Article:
The Atlantic Alliance keeps Russia under its radar, but now '[the US authorities] declare China to be the main source of their concern. There will be no Cold War, because bilateral relations are happening', he said. As for Russia, the general argued that the West had so far established a relationship based on condescension: "You say it's great and I pretend to believe it", and recounted an anecdote with the former Russian Defense Chief of Staff, who was challenged by a NATO member during NATO enlargement negotiations at the NATO-Russia Council: "If it's 'casus belli' for you... get in the tank tomorrow".

Seminario seguridad y defensa APE
PHOTO/Asociación de Periodistas Europeos (APE)  -   La Vanguardia journalist Xavier Mas de Xaxàs, moderator of the talk by the director of the Institute of International and Strategic Relations of France, Pascal Boniface, and the former director of the CNI, Félix Sanz Roldán, Toledo, 23 June 2022

The penultimate world order lasted four months, since the United States left Afghanistan," said Sanz Roldán, "and the new world order will emerge at the end of the war [in Ukraine]. The former Chief of Defence Staff expects transatlantic ties to be strengthened and a "stronger" geopolitical Europe by then. This new geopolitical scheme will be based on a triangulation between the West, the rest and the new non-aligned countries: "It is also the end of ostpolitik".

The former head of the Spanish secret service until 2019 highlighted the mismanagement of the crisis when the Kremlin concentrated 140,000 soldiers on the Ukrainian border: "There was a negative rhetorical escalation, those who managed that did not go to class that day". Asked about the differences between the US and British intelligence alerts and European containment, Sanz Roldán pointed out that "no one can assure us that the intelligence information was similar; the case depends on the credibility that each political leader gives to the reports".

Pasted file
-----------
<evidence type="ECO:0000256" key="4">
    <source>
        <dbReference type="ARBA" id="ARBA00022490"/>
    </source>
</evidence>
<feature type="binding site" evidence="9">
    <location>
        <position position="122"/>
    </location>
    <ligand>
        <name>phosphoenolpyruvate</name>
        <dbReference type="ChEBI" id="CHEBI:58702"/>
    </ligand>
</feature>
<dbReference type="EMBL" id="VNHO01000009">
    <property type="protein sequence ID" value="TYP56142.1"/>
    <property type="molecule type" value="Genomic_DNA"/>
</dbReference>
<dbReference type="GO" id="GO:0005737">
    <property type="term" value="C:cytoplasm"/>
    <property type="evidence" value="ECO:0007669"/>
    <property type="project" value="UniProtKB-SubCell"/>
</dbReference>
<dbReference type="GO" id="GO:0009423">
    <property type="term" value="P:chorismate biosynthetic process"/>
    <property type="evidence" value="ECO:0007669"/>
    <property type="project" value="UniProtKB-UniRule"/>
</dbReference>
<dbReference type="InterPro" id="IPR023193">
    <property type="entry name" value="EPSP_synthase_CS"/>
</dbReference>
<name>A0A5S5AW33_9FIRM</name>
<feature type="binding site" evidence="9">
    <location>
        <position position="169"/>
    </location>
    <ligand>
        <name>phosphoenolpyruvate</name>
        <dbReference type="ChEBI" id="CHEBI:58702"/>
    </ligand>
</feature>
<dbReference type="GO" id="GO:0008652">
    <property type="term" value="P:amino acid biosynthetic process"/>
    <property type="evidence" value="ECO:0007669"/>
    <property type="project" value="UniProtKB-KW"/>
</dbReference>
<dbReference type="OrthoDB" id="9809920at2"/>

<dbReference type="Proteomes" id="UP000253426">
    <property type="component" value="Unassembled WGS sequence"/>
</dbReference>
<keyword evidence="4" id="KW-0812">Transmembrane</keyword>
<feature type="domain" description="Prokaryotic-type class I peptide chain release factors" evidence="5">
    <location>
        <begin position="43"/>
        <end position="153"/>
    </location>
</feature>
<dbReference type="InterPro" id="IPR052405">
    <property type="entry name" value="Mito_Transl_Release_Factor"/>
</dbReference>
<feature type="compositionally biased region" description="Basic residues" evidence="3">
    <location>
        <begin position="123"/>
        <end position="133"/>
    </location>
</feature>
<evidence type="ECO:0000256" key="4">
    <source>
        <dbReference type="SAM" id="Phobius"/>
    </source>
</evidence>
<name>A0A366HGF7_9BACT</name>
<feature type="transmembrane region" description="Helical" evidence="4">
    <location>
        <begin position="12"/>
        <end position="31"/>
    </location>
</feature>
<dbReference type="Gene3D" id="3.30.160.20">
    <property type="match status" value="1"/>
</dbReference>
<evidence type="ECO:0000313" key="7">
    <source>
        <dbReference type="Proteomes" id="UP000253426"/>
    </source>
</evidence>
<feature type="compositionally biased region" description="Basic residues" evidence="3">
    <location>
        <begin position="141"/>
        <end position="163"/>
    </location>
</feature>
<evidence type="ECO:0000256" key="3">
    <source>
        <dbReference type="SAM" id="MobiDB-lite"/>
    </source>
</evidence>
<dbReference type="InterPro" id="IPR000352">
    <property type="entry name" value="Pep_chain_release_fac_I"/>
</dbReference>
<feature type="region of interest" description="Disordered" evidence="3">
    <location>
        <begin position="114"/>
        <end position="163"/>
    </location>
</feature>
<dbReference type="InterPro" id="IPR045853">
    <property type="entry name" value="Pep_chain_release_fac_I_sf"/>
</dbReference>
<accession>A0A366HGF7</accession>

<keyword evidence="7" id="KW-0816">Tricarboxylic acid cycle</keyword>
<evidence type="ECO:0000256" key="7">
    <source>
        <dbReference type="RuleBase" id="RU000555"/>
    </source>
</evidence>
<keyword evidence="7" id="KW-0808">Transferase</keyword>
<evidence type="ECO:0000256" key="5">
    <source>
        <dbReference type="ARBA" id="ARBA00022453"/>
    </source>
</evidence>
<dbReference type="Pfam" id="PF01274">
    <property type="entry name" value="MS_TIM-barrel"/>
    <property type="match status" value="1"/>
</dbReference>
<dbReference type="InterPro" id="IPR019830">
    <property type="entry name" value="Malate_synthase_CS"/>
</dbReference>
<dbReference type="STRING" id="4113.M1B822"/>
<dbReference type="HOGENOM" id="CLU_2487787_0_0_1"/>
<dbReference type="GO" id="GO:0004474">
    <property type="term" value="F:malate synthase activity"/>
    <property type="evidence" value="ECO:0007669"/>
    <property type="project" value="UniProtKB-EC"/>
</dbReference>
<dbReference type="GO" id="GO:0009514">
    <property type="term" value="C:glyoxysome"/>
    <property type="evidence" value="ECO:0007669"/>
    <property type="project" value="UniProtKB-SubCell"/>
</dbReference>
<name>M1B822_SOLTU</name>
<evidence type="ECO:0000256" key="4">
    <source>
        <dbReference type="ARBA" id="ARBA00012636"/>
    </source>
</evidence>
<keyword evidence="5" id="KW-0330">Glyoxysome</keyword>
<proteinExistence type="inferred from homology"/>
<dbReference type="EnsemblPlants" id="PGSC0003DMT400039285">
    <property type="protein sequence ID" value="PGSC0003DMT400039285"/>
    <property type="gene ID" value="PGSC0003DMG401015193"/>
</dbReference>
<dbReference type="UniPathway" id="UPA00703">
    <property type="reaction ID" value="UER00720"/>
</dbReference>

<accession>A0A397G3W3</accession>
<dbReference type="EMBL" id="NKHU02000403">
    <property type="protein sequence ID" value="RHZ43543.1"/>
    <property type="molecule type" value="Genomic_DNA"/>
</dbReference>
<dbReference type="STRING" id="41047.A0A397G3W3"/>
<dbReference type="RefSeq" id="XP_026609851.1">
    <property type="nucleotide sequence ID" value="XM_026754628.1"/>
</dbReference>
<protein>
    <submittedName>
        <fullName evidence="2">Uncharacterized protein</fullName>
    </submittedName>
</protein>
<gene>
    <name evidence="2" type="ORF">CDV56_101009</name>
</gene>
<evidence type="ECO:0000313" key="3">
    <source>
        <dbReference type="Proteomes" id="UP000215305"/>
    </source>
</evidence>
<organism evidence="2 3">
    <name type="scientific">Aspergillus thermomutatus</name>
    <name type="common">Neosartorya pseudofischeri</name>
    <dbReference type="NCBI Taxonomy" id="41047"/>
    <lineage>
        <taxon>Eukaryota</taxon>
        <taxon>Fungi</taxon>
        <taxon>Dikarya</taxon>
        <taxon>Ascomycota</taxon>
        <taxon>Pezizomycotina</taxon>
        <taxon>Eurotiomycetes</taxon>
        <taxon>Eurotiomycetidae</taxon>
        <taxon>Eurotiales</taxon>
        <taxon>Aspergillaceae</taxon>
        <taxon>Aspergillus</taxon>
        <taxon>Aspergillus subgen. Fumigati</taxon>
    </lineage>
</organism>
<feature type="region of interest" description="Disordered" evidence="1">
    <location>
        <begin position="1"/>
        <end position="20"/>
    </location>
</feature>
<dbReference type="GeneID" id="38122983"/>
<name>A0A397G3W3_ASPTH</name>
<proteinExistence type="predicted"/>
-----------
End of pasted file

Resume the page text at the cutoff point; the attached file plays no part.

For the former JEMAD, it is "worrying" that there is talk of war fatigue in Europe. "It is principles that give us the allied spirit, principles have to lead our actions," he declared, alluding to the recent trip to Kiev by four European leaders - French President Macron, German Chancellor Scholz, Italian Prime Minister Draghi and Romanian President Iohannis.

Russia is a geopolitical stinker," he said, "and it has a complex future, but nothing lasts forever". The former Defence Chief of Staff made it clear that at some point "we will have to talk to Russia, which is why it is important to manage victories well, not least because it has nuclear weapons". Unlike Russia, China is keeping its distance: "Beijing is a master of reinforced 'soft power'. They don't want to put up a tank, they want to put up a tent".

"Doubts" about the NATO Summit

The former director of the CNI expressed "serious doubts" about the upcoming annual Atlantic Alliance summit to be held in Madrid on 29 and 30 June. "We are talking about what we have always talked about", said Sanz Roldán, who does not see anything new at the level of communication within the organisation: "What worries me is not the new strategic concept, the problem is whether we are going to be pragmatic at last, as we have been in Ukraine, or not". 

"Has anyone called NATO on terrorism or cyber-attacks? -NATO has to take care of business," he asked. The former head of the Spanish secret services advocated following the course of action implemented on the Ukrainian chessboard: "We have spontaneously made a division of roles between the EU and NATO, which has been a success".